As always, your opinions are welcome. 

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Peter King ranks every single NFL team heading into the summer

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Mid-May. Time to take stock of the offseason. There’s not much left for teams to do before training camp. Vets with something left (Ndamukong Suh, Muhammad Wilkerson, Jay Ajayi, maybe Chris Long) could land somewhere, but those guys aren’t going to shift the balance of power in pro football’s 100th season.

So here are my rankings of the teams with most of the chairs being taken, and the music about to stop. Instead of justifying my pick in many of the fat-graf explanations, I’ll take some space on a key point that could determine success or failure with the team.

I fully expect to be wildly incorrect, so react accordingly.

The 2018 playoff teams are marked with asterisks … The teams that finished under .500 in 2018 are marked with plus-signs.

1. *KANSAS CITY CHIEFS (2018: 13-5)

Seems a little crazy with the firing of the 2017 NFL rushing champ (Kareem Hunt) six months ago and the iffy status of the NFL’s most dangerous weapon because of a child-abuse investigation (Tyreek Hill). But this is an In-Mahomes-We-Trust pick, mostly. I wonder if you could ever say that a rookie picked as low as 56—that was the draft slot of the Chiefs’ top pick, Georgia receiver-returner Mecole Hardman—would enter a season as the rookie with the most pressure to produce at a high level from opening day. With Hill facing a possible suspension to start the season, or more significant banishment, Hardman’s a huge factor for the Chiefs. I went back and watched his highlights from the 2018 national title game against Alabama, and he made a couple of prime-time plays. He took a shotgun snap at quarterback from the ‘Bama 1-yard line, play-faked to Sony Michel, and beat three defenders around the left corner for a touchdown. Then he flashed his 4.33 speed down the right sideline, beating the Alabama corner for an 80-yard TD from Jake Fromm. But is Hardman as tough and competitive as Hill? Will he strike fear into defenses? We’ll see in a tough three-week open to the KC season: at Jacksonville, at Oakland, Baltimore at home.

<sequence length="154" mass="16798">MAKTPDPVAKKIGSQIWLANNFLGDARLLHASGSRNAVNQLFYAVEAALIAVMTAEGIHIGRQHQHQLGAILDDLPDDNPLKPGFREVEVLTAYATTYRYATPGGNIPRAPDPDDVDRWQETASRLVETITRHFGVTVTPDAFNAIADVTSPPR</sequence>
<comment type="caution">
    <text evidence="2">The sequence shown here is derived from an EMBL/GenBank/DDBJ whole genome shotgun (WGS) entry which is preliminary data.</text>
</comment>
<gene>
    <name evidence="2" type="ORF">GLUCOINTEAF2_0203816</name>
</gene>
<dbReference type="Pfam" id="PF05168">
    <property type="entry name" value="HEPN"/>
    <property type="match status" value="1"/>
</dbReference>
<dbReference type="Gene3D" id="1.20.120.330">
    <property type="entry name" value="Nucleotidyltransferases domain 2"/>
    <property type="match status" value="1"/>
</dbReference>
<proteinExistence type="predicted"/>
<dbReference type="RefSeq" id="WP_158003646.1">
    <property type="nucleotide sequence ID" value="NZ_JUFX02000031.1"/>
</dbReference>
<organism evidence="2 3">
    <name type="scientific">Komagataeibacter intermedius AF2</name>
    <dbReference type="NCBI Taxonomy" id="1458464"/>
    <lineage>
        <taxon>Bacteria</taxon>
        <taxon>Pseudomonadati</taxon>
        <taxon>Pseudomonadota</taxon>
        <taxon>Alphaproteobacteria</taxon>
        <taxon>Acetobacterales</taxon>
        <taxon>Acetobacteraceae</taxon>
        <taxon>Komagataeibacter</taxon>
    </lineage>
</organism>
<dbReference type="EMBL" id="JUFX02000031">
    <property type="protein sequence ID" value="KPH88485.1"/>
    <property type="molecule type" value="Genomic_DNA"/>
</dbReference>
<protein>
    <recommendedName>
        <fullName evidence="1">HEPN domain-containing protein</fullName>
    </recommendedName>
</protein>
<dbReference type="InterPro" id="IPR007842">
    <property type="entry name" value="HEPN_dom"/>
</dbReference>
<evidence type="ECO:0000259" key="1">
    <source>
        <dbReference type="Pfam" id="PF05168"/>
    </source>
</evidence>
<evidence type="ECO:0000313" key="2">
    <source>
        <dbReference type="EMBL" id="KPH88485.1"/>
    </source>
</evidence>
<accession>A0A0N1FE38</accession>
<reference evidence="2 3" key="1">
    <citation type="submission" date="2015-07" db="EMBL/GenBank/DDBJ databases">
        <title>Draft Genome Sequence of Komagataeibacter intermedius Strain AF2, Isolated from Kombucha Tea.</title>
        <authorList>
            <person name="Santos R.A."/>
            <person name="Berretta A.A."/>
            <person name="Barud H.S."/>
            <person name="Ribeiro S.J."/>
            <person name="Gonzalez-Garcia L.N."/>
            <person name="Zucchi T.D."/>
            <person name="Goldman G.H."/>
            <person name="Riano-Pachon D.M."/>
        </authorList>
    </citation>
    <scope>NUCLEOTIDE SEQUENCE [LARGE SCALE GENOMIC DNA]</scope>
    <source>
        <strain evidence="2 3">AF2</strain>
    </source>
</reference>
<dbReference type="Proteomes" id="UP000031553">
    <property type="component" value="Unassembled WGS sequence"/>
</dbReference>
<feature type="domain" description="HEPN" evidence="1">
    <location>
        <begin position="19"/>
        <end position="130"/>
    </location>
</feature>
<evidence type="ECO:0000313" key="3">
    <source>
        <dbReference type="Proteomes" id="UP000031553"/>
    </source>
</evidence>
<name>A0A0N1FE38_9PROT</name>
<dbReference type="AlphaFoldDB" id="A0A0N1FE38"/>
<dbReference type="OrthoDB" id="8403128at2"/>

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2. *NEW ENGLAND PATRIOTS (2018: 14-5)

I just kept thinking as New England, round-by-round, let tight ends go by in the draft: Well, Bill Belichick knows he needs a tight end badly, and if he doesn’t take one, it must mean he didn’t love one, or he has plans beyond the draft. One of those plans, post-Gronk, was Ben Watson, who was highly peeved to not be active for the NFC title game as a Saint, and felt he had unfinished business as a player when he retired after the season. Watson, even at 38, is a useable player familiar with Patriot ways because he played for them for six years. I’m not sure Austin Seferian-Jenkins will be much of a factor either. And we’ll see who else comes available. Could Kyle Rudolph, for instance, in Minnesota, be a June cap casualty? That would be a golden piece for New England, though I have no idea if he’d sign with the Patriots if released. Looking at the Patriots this spring, I’m not going to sit here and kill them for not taking a Jace Sternberger in the draft. I, along with the rest of the media world, learned a lesson sometime around the fifth or sixth Super Bowl that Belichick and personnel czar Nick Caserio might know what they’re doing, and they usually figure out a better-than-competent roster to play with Tom Brady by November.

Quarterback Andrew Luck and the Colts. (Getty Images)

3. *INDIANAPOLIS COLTS (2018: 11-7)

My first surprise, having the Colts this high. I’m relying on Justin Houston an awful lot here. The Colts haven’t had a pass-rusher have a premier season since 2013, when Robert Mathis had his last great rush season with 19.5 sacks. Houston had an impact year at 29 last fall for Kansas City (14 games, 11 sacks, including playoffs), which is why the Colts outbid others for his services on the free market in March. But he missed 5, 12, 1 and 4 games (regular and postseason) in his last four Chief seasons, so this is a gamble. If the Colts get 12 effective games out of him—and if two or three or those are in the postseason—the investment will be worth it. Big if. You can tell I’m buying Houston being able to have one more strong year for a good team. I’m probably sold mostly by the fact I saw his last game for Kansas City—the overtime classic against New England in the AFC title game—and Houston played an astounding 95 of 97 snaps that cold Sunday at Arrowhead, frequently buzzing around Tom Brady.

See where the other 29 teams fall in Peter King’s Football Morning in America

Can Raiders actually trust Josh Jacobs to be a featured RB?

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Josh Jacobs, the first-round pick of the Raiders and the first running back picked in the 2019 draft, takes a truly bizarre college résumé into his NFL career.

• Jacobs played 40 games at Alabama. He ran for 100 yards against Kentucky in his fourth college outing, and then, in his final 36 games, never ran for 100 yards in a game.

• His highest 10 rushing games as a collegian, in yards gained: 100, 98, 97, 97, 89, 83, 68, 57, 52, 51.

• His biggest workloads as a collegian, in numbers of rushes in a game: 20, 16, 15, 12, 11, 11, 10, 9, 9, 8.

• In one of 40 college games, including receptions, Jacobs touched the ball 20 times.

Not to sound an alarm bell or anything, but the Raiders want Jacobs to be a bellcow back, the kind who regularly will have 20 touches or more in a game. It’s entirely possible that he’ll be great at that role. But if he is, it’ll be the first time doing it since high school in Oklahoma. In three years at Alabama, Jacobs was part of Nick Saban’s running back-by-committee system. This is going to be a very interesting test for Jacobs starting in September.